One of the most common problems Macs experience over time is less free space on their hard drive/SSD. However, they also suffer from a lack of RAM – random access memory. For many people, the most frustrating part about this problem is that Apple doesn’t allow you to easily see how much RAM you have available, and how much of it is in use.

This article will show you how to determine the amount of RAM on your Mac, and make some suggestions on how to free up more of it if needed.

Follow these steps:

  • You can check how much RAM you have by clicking “About This Mac” under the Apple menu in the top left corner. If you click More Info… instead, you’ll open System Profiler with information about your CPU, hard drive, battery etc., but not about RAM. If there is no entry for Memory at all under Hardware or Memory in System Profiler’s sidebar (click on View > Show/hide), then you don’t have any memory installed – not even temporary memory used by virtualization. There are two ways to find out how much memory you do have:
  • Launch Activity Monitor (under Applications/Utilities), choose Window > “All Processes” (or ⇧⌘2) and then click on the Memory label in the window’s toolbar – it will show you your total RAM capacity. But be aware that this number doesn’t give you an accurate picture of your current situation, because it includes all RAM installed in the system, some of which is not available at any given moment (for example e.g. graphics card or PCI Express SSDs).
  • There are several things to look for here: if Available is about to fall below your usual usage pattern, then you shall start freeing up memory.
  • Launch Activity Monitor, click on the Memory bar in its window’s toolbar and click “All Processes” (or ⇧⌘2) – all RAM will be shown, again with some non-available entries. You can now scroll down to see how much of it is used by each process, though this will only give you an estimate at best since Activity Monitor doesn’t know about individual processes’ working set size etc., but only their total memory footprint. This overview also includes other devices connected through Thunderbolt e.g. graphics cards or PCI Express solid state drives that actually use system RAM as their own dedicated VRAM etc.)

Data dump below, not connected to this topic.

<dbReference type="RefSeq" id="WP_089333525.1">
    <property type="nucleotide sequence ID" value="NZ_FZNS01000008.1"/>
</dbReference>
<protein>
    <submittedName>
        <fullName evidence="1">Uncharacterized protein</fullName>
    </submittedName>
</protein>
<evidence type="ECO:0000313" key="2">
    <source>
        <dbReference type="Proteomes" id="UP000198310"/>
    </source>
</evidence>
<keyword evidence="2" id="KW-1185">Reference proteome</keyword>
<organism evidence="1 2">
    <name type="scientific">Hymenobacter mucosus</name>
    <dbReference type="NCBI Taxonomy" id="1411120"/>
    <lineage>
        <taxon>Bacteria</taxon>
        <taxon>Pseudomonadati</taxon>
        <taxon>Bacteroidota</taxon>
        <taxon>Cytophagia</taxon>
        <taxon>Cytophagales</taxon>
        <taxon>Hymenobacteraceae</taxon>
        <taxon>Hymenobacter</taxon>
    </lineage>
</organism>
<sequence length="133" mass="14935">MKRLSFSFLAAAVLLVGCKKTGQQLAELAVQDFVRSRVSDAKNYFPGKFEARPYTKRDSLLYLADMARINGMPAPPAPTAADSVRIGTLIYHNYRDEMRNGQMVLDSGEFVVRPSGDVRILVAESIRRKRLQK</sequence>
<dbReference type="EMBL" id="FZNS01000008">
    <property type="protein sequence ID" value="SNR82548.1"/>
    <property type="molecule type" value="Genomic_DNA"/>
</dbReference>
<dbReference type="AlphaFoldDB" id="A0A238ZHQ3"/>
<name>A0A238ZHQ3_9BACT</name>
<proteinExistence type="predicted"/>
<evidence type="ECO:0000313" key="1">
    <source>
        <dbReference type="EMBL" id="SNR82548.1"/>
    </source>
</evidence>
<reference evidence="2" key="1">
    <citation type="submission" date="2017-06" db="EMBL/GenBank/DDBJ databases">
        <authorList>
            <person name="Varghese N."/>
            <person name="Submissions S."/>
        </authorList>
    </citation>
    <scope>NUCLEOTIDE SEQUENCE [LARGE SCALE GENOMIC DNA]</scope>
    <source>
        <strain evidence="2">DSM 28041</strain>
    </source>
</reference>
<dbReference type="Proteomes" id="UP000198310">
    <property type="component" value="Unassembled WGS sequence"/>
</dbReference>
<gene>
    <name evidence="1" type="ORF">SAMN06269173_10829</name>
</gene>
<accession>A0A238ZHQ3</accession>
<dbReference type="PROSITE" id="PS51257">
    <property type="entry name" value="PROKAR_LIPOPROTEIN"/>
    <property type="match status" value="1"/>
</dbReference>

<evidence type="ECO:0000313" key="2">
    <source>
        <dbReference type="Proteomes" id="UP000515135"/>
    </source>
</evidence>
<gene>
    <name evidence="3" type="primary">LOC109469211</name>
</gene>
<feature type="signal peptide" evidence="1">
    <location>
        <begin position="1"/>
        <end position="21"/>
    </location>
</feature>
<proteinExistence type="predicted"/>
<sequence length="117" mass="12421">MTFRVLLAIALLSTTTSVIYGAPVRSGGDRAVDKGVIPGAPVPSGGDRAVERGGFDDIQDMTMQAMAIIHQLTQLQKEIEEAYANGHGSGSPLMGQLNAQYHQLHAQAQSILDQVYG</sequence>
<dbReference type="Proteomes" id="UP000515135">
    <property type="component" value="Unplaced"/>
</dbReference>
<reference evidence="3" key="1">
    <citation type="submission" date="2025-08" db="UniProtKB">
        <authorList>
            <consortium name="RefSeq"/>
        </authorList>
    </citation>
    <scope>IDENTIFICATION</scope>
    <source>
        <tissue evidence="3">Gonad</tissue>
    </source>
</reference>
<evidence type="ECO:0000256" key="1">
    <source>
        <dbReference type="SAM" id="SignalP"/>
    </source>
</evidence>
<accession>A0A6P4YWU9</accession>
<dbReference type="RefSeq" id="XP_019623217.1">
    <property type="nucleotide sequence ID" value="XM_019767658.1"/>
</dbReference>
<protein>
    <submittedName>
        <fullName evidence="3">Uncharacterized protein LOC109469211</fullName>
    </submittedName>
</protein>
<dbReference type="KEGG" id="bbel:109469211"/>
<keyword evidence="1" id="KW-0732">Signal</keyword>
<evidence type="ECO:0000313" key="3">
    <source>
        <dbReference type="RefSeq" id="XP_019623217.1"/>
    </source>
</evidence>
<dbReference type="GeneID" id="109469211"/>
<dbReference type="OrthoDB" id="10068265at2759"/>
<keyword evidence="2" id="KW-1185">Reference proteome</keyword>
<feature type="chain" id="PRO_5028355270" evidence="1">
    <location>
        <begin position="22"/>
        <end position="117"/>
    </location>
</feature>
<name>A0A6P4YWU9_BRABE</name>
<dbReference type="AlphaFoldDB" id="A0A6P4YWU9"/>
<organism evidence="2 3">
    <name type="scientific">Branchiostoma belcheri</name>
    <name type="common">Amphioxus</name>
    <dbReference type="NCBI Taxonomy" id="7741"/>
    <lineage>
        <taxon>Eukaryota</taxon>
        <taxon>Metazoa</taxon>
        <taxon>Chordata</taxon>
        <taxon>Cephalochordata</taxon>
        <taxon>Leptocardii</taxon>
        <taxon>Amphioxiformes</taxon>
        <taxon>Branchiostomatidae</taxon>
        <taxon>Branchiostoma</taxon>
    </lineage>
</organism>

More Steps for Cleanup Memory

An easy way to free up memory is by relaunching apps that you don’t use frequently. How much an app uses depends on what it does, but in many cases this will give you several hundred MB right away. A more advanced method of freeing up RAM is by purging your system’s caches (page cache, DNS prefetching etc.). To do this, launch Terminal (under Applications/Utilities) and type “sudo purge”, then enter your administrator password when prompted.

When using Activity Monitor or Terminal with sudo to purge caches, remember that they remove only the temporary files created by the given subsystems – there might be other items in your caches that aren’t automatically removed for good. You can actually delete most caches manually from your root folder – just navigate to it using the “Go” menu in Finder’s menu bar, or by pressing ⇧⌘Cmd+Shift+G.